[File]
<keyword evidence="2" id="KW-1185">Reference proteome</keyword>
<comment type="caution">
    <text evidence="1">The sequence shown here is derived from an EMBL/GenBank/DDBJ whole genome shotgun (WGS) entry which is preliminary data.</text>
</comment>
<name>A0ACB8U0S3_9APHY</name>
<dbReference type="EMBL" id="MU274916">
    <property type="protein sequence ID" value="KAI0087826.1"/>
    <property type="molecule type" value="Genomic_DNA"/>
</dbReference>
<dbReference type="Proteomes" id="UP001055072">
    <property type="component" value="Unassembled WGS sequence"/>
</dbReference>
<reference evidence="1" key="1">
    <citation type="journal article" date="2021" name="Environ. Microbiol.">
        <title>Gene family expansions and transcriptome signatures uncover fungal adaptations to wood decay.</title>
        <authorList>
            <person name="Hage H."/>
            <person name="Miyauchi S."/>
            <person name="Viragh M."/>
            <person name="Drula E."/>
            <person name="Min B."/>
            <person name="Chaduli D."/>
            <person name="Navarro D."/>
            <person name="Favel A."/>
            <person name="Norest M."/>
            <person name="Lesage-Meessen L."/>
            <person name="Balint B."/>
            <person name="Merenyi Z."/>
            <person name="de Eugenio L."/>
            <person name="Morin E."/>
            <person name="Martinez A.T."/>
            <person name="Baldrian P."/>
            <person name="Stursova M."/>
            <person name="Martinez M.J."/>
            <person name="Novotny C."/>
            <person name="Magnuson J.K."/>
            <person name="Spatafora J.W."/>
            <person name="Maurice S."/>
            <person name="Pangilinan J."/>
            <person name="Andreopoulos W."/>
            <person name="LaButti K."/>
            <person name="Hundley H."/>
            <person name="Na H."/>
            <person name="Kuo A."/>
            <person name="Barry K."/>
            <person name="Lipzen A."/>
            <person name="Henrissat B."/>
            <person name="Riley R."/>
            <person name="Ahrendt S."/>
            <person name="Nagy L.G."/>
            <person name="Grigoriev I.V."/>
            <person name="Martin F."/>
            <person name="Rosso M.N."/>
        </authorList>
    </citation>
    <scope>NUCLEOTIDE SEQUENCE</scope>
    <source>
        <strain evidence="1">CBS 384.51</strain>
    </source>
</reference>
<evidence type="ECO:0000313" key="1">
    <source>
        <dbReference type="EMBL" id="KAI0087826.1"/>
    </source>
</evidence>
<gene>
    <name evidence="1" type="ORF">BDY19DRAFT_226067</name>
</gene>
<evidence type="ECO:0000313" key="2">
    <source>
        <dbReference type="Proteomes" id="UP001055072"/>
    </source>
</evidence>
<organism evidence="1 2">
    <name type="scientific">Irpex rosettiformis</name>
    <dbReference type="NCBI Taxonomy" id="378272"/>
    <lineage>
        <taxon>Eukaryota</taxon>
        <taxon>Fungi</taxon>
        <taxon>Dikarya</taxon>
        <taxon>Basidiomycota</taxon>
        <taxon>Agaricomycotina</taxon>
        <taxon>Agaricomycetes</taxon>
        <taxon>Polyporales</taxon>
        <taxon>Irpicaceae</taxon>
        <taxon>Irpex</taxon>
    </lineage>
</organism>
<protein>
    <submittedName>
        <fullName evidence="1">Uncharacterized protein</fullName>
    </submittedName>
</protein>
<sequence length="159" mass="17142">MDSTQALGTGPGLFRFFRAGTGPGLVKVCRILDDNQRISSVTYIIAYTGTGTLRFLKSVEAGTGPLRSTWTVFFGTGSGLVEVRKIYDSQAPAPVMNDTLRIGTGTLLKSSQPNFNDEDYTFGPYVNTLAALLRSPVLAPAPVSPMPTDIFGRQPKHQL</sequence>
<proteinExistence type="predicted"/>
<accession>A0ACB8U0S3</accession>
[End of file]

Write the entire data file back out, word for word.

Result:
<keyword evidence="2" id="KW-1185">Reference proteome</keyword>
<comment type="caution">
    <text evidence="1">The sequence shown here is derived from an EMBL/GenBank/DDBJ whole genome shotgun (WGS) entry which is preliminary data.</text>
</comment>
<name>A0ACB8U0S3_9APHY</name>
<dbReference type="EMBL" id="MU274916">
    <property type="protein sequence ID" value="KAI0087826.1"/>
    <property type="molecule type" value="Genomic_DNA"/>
</dbReference>
<dbReference type="Proteomes" id="UP001055072">
    <property type="component" value="Unassembled WGS sequence"/>
</dbReference>
<reference evidence="1" key="1">
    <citation type="journal article" date="2021" name="Environ. Microbiol.">
        <title>Gene family expansions and transcriptome signatures uncover fungal adaptations to wood decay.</title>
        <authorList>
            <person name="Hage H."/>
            <person name="Miyauchi S."/>
            <person name="Viragh M."/>
            <person name="Drula E."/>
            <person name="Min B."/>
            <person name="Chaduli D."/>
            <person name="Navarro D."/>
            <person name="Favel A."/>
            <person name="Norest M."/>
            <person name="Lesage-Meessen L."/>
            <person name="Balint B."/>
            <person name="Merenyi Z."/>
            <person name="de Eugenio L."/>
            <person name="Morin E."/>
            <person name="Martinez A.T."/>
            <person name="Baldrian P."/>
            <person name="Stursova M."/>
            <person name="Martinez M.J."/>
            <person name="Novotny C."/>
            <person name="Magnuson J.K."/>
            <person name="Spatafora J.W."/>
            <person name="Maurice S."/>
            <person name="Pangilinan J."/>
            <person name="Andreopoulos W."/>
            <person name="LaButti K."/>
            <person name="Hundley H."/>
            <person name="Na H."/>
            <person name="Kuo A."/>
            <person name="Barry K."/>
            <person name="Lipzen A."/>
            <person name="Henrissat B."/>
            <person name="Riley R."/>
            <person name="Ahrendt S."/>
            <person name="Nagy L.G."/>
            <person name="Grigoriev I.V."/>
            <person name="Martin F."/>
            <person name="Rosso M.N."/>
        </authorList>
    </citation>
    <scope>NUCLEOTIDE SEQUENCE</scope>
    <source>
        <strain evidence="1">CBS 384.51</strain>
    </source>
</reference>
<evidence type="ECO:0000313" key="1">
    <source>
        <dbReference type="EMBL" id="KAI0087826.1"/>
    </source>
</evidence>
<gene>
    <name evidence="1" type="ORF">BDY19DRAFT_226067</name>
</gene>
<evidence type="ECO:0000313" key="2">
    <source>
        <dbReference type="Proteomes" id="UP001055072"/>
    </source>
</evidence>
<organism evidence="1 2">
    <name type="scientific">Irpex rosettiformis</name>
    <dbReference type="NCBI Taxonomy" id="378272"/>
    <lineage>
        <taxon>Eukaryota</taxon>
        <taxon>Fungi</taxon>
        <taxon>Dikarya</taxon>
        <taxon>Basidiomycota</taxon>
        <taxon>Agaricomycotina</taxon>
        <taxon>Agaricomycetes</taxon>
        <taxon>Polyporales</taxon>
        <taxon>Irpicaceae</taxon>
        <taxon>Irpex</taxon>
    </lineage>
</organism>
<protein>
    <submittedName>
        <fullName evidence="1">Uncharacterized protein</fullName>
    </submittedName>
</protein>
<sequence length="159" mass="17142">MDSTQALGTGPGLFRFFRAGTGPGLVKVCRILDDNQRISSVTYIIAYTGTGTLRFLKSVEAGTGPLRSTWTVFFGTGSGLVEVRKIYDSQAPAPVMNDTLRIGTGTLLKSSQPNFNDEDYTFGPYVNTLAALLRSPVLAPAPVSPMPTDIFGRQPKHQL</sequence>
<proteinExistence type="predicted"/>
<accession>A0ACB8U0S3</accession>